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S. Sudan government and aid agencies launch $1bn appeal

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November 14, 2013 (JUBA) - Aid agencies and South Sudan government have launched a three-year humanitarian appeal for US$1.1bn to cater for the country’s over three million “most” vulnerable people.

Toby Lanzer the humanitarian coordinator for South Sudan(UN photo)

The 2014-2016 initiative will ensure each person receives about $355 worth of support in areas of emergency health, food and nutrition, the United Nations Office for Humanitarian Assistance (OCHA) said.

Over two years since its independence, South Sudan faces enormous humanitarian challenges, orchestrated by violent conflicts, inter-communal fights and floods from heavy rains.

Early this year, a joint UN food security assessment, showed at least four million people were food insecure, with up to one million at risk of being severely hit by food shortages.

South Sudan’s minister for gender, humanitarian affairs and disaster management, Awut Deng Acuil, said the consolidated appeal takes a bold new approach to delivering humanitarian assistance.

“Placing resilience and national institutions at the forefront of aid work will help create a South Sudan which is better able to care for its citizens in times of crisis”, the minister said.

Considered one of the poorest countries in the world, South Sudan reportedly has one of the largest humanitarian operations globally.

“While the core of humanitarian action remains to save lives in emergencies, two new pillars of action will enhance the impact of emergency relief in the next three years: building community resilience and strengthening national capacity to deliver basic services”, OCHA said.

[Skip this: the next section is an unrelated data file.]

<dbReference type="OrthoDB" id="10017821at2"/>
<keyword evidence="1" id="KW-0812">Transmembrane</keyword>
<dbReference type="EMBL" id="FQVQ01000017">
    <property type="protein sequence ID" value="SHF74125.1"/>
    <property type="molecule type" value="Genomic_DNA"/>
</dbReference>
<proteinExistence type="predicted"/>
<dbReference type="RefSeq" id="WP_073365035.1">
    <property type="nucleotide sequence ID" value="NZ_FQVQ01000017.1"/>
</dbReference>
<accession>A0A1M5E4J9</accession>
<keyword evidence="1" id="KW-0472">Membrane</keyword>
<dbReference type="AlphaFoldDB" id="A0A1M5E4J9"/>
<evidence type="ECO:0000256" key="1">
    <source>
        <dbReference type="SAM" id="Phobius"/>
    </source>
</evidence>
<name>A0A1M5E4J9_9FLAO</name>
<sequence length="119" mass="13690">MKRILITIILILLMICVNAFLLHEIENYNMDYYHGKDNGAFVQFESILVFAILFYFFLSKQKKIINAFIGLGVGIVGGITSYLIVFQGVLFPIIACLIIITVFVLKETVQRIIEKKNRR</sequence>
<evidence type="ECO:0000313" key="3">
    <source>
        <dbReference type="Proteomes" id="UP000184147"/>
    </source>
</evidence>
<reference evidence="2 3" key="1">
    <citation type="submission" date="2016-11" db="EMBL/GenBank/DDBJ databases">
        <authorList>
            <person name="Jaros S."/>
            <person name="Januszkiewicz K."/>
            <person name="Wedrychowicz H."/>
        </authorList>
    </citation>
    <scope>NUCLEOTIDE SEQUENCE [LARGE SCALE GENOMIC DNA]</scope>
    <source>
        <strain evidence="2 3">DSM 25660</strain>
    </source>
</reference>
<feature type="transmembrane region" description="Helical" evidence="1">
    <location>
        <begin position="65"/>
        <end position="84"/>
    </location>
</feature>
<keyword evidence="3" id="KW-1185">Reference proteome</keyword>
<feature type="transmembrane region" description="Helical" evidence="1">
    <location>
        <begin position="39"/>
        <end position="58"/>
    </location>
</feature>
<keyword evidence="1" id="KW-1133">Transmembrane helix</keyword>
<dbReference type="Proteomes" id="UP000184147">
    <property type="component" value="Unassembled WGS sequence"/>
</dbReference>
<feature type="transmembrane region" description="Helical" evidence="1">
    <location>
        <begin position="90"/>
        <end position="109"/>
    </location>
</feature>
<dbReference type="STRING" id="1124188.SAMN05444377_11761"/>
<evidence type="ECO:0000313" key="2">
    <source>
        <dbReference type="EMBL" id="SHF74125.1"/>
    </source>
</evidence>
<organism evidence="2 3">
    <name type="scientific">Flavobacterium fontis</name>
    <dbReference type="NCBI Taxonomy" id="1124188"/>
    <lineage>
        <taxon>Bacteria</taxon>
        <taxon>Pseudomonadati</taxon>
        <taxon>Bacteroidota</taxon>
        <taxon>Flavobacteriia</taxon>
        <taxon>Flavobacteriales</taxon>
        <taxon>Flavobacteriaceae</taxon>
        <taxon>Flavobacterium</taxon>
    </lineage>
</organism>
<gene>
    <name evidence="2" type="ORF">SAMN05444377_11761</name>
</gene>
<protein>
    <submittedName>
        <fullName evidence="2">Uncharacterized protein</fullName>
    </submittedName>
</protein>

The agency said the appeal links humanitarian action to the broader framework of the “new deal for engagement in fragile states”, a global initiative aimed at boosting the resilience of fragile countries.

Toby Lanzer, the UN humanitarian chief for South Sudan, said the new deal was founded on the idea of national ownership, as well as building relationships between fragile countries and their donors based on trust and mutually agreed goals.

“While our appeal focuses largely on principled humanitarian action to save lives, including a link to the new deal, it is especially important to speed up South Sudan’s journey to recovery, and to ensure that every aid dollar spent here has a lasting impact”, he said.

Peter Lam Both, chairperson of the South Sudan Relief and Rehabilitation Commission (SSRRC), urged donors to contribute to the new appeal as early as possible in order to ensure supplies are pre-positioned ahead of the rainy season.

(ST).

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